Wednesday, 1 September 2010

Wei Ligang at The Contrasts Gallery, Shanghai


Wei Ligang was born in Datong, Shanxi Provence. A child prodigy in mathematics, Wei entered the prestigious Nankai University in Tianjin at the age of 17. While pursuing his mathematics degree Wei became engaged in calligraphy, studied under the renowned Li Henian. In 1988, He dedicated himself to his medium and in the late 90’s moved to Beijing to concentrate on and further develop his art. Wei Ligang was included in 'New Ink Painting 'show at Carlton Hobbs in London earlier this year where the work promoted was more Miro with its black trailing lines and filled in loops than the orientally influenced Motherwell! 


Here is an extract from an interview with Wei Ligang by Xiaoxiao Yan for Artslant'China doesn't really have its own abstract art. Mostly people just follow fashion and don't even have their own judgment — they merely throw some folk symbols into their oil paintings.
So how do you understand the idea of abstract art in China?
Well, for example, Western people have already done Abstract Expressionism. But calligraphy offers Chinese artists a different kind of visual system that offers many possibilities for establishing our own kind of Eastern abstract art. This isn't just about symbols, it goes back to something deeper. Nowadays, the students at the Central Academy of Fine Arts start their training by copying realistic, naturalist sketches. Their starting point is the making of an image, and only later do they move to more expressive styling, and non-concrete things. Conversely, if the Chinese character is the object you are copying for practice, well, that's already something abstract, isn't it? And you work from this point of origin toward an abstract system. Moreover, In abstract art, the lines play a huge role. All Western masters go back to the line for their expression - Chagall, Picasso. Pollock goes without saying. When it comes to the use of lines, who has more authority than the Chinese calligraphic masters? Unlike traditional oil painting, the lines in calligraphy are extremely subtle. A brush dipped in liquid can make a very long line, and xuan paper's expressive capacity is also great - oil painting just cannot compare.'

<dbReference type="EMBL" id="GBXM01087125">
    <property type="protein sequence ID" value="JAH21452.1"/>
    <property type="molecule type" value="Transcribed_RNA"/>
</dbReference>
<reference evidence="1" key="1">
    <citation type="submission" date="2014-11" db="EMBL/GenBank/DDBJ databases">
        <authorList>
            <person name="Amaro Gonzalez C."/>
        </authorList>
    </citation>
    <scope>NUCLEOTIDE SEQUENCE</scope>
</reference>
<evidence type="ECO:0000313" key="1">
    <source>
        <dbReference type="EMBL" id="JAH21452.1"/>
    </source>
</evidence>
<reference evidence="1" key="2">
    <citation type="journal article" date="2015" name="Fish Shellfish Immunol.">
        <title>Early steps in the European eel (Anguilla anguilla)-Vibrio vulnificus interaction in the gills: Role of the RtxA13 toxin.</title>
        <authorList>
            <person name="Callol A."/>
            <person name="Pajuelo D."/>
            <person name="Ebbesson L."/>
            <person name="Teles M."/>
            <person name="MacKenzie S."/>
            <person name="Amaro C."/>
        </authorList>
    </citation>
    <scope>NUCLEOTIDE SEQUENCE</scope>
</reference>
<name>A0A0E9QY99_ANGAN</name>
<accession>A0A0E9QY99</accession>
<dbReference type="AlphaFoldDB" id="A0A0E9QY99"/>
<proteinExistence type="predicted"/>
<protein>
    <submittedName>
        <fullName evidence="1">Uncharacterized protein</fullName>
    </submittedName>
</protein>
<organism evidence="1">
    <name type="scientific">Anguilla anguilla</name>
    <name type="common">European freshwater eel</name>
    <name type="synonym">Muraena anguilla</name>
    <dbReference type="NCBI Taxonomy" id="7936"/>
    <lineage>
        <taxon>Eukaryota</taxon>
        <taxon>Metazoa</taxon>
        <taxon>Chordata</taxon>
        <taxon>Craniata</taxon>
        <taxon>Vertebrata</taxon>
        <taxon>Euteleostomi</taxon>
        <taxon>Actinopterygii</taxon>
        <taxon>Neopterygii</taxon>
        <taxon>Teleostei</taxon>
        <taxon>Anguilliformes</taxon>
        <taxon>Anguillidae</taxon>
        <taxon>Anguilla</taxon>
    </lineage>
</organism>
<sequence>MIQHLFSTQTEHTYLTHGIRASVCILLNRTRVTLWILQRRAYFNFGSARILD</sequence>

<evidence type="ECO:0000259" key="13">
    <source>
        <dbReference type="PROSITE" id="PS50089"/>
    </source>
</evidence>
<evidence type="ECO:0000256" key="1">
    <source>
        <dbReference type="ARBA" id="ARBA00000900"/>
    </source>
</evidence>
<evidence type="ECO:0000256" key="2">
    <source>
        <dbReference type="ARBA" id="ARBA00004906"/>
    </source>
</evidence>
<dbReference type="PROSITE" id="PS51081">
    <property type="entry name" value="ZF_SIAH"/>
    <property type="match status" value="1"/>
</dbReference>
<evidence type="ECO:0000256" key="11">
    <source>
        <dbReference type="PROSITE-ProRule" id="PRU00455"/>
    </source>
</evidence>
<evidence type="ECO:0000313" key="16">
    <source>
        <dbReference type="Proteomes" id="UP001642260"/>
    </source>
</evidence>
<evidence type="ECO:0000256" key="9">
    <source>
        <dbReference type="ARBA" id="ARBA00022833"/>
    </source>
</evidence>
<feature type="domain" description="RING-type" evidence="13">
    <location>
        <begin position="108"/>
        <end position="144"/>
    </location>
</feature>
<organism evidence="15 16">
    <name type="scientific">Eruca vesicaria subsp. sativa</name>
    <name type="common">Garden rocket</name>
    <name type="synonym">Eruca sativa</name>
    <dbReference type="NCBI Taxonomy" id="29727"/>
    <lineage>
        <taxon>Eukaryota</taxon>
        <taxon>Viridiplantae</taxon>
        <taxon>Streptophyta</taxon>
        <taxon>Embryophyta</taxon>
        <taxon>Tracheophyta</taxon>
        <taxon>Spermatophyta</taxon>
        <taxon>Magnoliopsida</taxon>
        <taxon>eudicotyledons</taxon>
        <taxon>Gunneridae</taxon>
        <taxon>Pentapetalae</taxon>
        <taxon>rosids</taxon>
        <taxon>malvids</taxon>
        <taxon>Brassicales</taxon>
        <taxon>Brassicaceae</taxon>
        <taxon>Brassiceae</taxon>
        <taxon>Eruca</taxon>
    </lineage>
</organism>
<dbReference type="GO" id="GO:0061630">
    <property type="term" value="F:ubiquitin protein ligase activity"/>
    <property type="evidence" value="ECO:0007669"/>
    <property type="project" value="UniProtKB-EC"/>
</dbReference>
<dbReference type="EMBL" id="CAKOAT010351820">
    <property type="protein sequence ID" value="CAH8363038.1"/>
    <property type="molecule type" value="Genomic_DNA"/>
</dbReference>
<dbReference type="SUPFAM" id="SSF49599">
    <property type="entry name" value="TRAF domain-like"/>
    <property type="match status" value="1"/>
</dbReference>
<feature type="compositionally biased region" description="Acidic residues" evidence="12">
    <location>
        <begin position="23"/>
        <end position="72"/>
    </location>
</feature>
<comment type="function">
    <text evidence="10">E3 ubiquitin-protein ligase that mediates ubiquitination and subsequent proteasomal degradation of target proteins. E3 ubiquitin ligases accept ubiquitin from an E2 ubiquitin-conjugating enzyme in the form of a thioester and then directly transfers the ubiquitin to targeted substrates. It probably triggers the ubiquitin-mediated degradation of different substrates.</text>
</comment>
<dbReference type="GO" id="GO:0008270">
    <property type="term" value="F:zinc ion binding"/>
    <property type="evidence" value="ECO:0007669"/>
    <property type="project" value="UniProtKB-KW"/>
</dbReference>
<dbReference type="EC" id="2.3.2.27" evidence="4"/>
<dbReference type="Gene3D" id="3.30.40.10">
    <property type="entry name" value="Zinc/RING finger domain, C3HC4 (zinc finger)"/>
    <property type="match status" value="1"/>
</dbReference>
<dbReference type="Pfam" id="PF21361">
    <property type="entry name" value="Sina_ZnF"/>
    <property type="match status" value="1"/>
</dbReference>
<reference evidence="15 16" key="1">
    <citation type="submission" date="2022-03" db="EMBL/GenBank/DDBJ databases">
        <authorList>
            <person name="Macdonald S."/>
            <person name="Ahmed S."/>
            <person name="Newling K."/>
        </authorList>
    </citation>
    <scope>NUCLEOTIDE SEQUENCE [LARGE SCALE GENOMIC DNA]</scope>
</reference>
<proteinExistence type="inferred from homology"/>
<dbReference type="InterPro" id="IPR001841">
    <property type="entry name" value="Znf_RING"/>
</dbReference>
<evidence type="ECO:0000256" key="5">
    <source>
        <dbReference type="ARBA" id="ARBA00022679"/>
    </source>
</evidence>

I like what Wei says about line but I think he can't have seen enough, or the best of oil paintings, if he thinks oils can't match inks for subtlety.


Pearl Lam's Contrasts Gallery 



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